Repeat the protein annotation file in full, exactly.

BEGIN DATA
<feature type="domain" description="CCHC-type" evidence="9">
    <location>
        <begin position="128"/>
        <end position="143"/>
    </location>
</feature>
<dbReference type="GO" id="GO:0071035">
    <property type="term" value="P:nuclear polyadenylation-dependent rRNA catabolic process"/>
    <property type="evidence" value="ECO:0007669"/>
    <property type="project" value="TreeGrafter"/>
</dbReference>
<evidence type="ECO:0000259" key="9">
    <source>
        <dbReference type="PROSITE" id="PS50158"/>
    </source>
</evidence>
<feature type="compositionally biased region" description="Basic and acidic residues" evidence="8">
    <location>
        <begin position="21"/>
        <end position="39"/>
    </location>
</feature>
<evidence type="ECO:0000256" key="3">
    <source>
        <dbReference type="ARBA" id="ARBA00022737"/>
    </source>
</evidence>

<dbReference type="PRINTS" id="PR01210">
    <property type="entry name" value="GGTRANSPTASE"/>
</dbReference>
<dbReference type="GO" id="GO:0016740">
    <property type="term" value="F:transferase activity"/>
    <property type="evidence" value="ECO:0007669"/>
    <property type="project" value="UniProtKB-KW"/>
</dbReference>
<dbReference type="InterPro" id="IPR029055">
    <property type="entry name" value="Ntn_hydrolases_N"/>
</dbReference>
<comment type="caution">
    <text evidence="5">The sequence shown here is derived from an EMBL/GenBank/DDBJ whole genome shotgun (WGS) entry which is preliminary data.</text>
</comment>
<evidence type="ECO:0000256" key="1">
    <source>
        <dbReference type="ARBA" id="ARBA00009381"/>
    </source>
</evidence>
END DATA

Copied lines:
<feature type="domain" description="CCHC-type" evidence="9">
    <location>
        <begin position="128"/>
        <end position="143"/>
    </location>
</feature>
<dbReference type="GO" id="GO:0071035">
    <property type="term" value="P:nuclear polyadenylation-dependent rRNA catabolic process"/>
    <property type="evidence" value="ECO:0007669"/>
    <property type="project" value="TreeGrafter"/>
</dbReference>
<evidence type="ECO:0000259" key="9">
    <source>
        <dbReference type="PROSITE" id="PS50158"/>
    </source>
</evidence>
<feature type="compositionally biased region" description="Basic and acidic residues" evidence="8">
    <location>
        <begin position="21"/>
        <end position="39"/>
    </location>
</feature>
<evidence type="ECO:0000256" key="3">
    <source>
        <dbReference type="ARBA" id="ARBA00022737"/>
    </source>
</evidence>

<dbReference type="PRINTS" id="PR01210">
    <property type="entry name" value="GGTRANSPTASE"/>
</dbReference>
<dbReference type="GO" id="GO:0016740">
    <property type="term" value="F:transferase activity"/>
    <property type="evidence" value="ECO:0007669"/>
    <property type="project" value="UniProtKB-KW"/>
</dbReference>
<dbReference type="InterPro" id="IPR029055">
    <property type="entry name" value="Ntn_hydrolases_N"/>
</dbReference>
<comment type="caution">
    <text evidence="5">The sequence shown here is derived from an EMBL/GenBank/DDBJ whole genome shotgun (WGS) entry which is preliminary data.</text>
</comment>
<evidence type="ECO:0000256" key="1">
    <source>
        <dbReference type="ARBA" id="ARBA00009381"/>
    </source>
</evidence>